stephenI am fortunate in many ways, one of which is that I work with a large number of Polish speakers so I get to listen to Polish being spoken every day. Now, I am not a Polish speaker, nor will I pretend to be, but I do know some words. Alas, they are very random words like “hour”, “strawberry”, “knees”, “house”, “Monday”, “dog”, “weekend”, etc. (excluding the so-called “bad” words, of course, which are used with such a very high frequency in most casual conversation that you’ll probably already know those ones yourself). The reason for this randomness is that I’ve learned these words ad hoc. And because of this there is a common occurrence for me in work where I would be near Polish colleagues who are having a conversation in Polish and I would understand maybe one word in each sentence. At first, it was difficult and, to be honest, it was tiring trying to keep up, but the more I’ve learned the more I understand and though I still don’t understand even half of what is being said I can now enjoy listening to and trying to piece together such conversations.

For instance, I might understand that two people are talking about their weekend… that they were at home… Bożena or Jurek, or whoever, were there… that beer was involved… and that they were working on Monday…. The frustration I used to feel in this situation was abated by my making a game of trying to imagine what is being said. Obviously, the conversation could have been that the speaker was “in Jurek’s house all weekend getting drunk because he broke up with Bożena”… or, that “Bozena and Jurek’s first wedding anniversary was on Monday so they celebrated all weekend at their house where there was free beer”… or, of course, that “next weekend Jurek’s daughter, Bozena’s, is having a birthday party and because she doesn’t drink there will be no beer, but at least there’ll be no hangover on Monday.”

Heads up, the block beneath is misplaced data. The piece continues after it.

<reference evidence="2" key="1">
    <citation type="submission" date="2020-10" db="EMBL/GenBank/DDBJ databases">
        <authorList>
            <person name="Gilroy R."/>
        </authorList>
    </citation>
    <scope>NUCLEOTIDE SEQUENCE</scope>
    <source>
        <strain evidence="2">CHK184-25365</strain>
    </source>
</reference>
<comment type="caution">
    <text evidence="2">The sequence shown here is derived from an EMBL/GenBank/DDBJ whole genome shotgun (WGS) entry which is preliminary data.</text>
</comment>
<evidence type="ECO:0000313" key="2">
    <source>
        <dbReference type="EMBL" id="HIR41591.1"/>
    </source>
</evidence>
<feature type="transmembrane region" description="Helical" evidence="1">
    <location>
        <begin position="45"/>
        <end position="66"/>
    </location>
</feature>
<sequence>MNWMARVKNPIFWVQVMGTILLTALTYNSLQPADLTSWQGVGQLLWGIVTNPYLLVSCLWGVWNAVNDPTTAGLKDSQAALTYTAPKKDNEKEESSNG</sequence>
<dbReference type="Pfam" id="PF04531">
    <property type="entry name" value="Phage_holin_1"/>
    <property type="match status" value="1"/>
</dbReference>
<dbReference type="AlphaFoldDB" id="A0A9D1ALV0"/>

As you can imagine, any one, or none (most likely none) of these possible conversations could be what was actually being said. And, while I don’t expect that I am correct when I, admittedly, snoop on a conversation that I don’t understand, albeit for educational purposes (I am not a manager of any Polish speakers so there is no professional conflict), I have been able to hold my focus only by constructing the wildest conversations I can create from the nuggets that I understand. So, for example, in my mind, “Bożena and Jurek were discovered, shipwrecked, on a desert island at the weekend having lived on nothing but beer and nuts and while they were malnourished and dehydrated they will, indeed, of course, be back in work on Monday.”

For those who only know a few Polish words and are having trouble in conversations where everyone is speaking Polish, remember, you’ll know at least three or four words, and if you listen, they will pop up sooner or later. Just hang in there, I know it’s tiring listening out for a small glimpse of familiarity in a torrential downpour of unfamiliar sounds, but the more your learn the easier it gets, especially if you learn everyday words like “car”, “tea”, “coffee”, “week”, “make”, “go”, “come”, “difficult”. It also helps a lot if you seek out words that you know will be commonly used, for example, if your Polish friends are Mixed Martial Arts fans then at least one of the words for “fight”, “grapple”, “kick”, “elbow”, “nasty”, “bloody”, or “champion” will be in almost every sentence on a fight night. How you choose to construct those sentences in your own mind is entirely up to you. But the fighters’ names are the same in every language and if you ask for help, you’ll almost always get it.

Stephen Fahey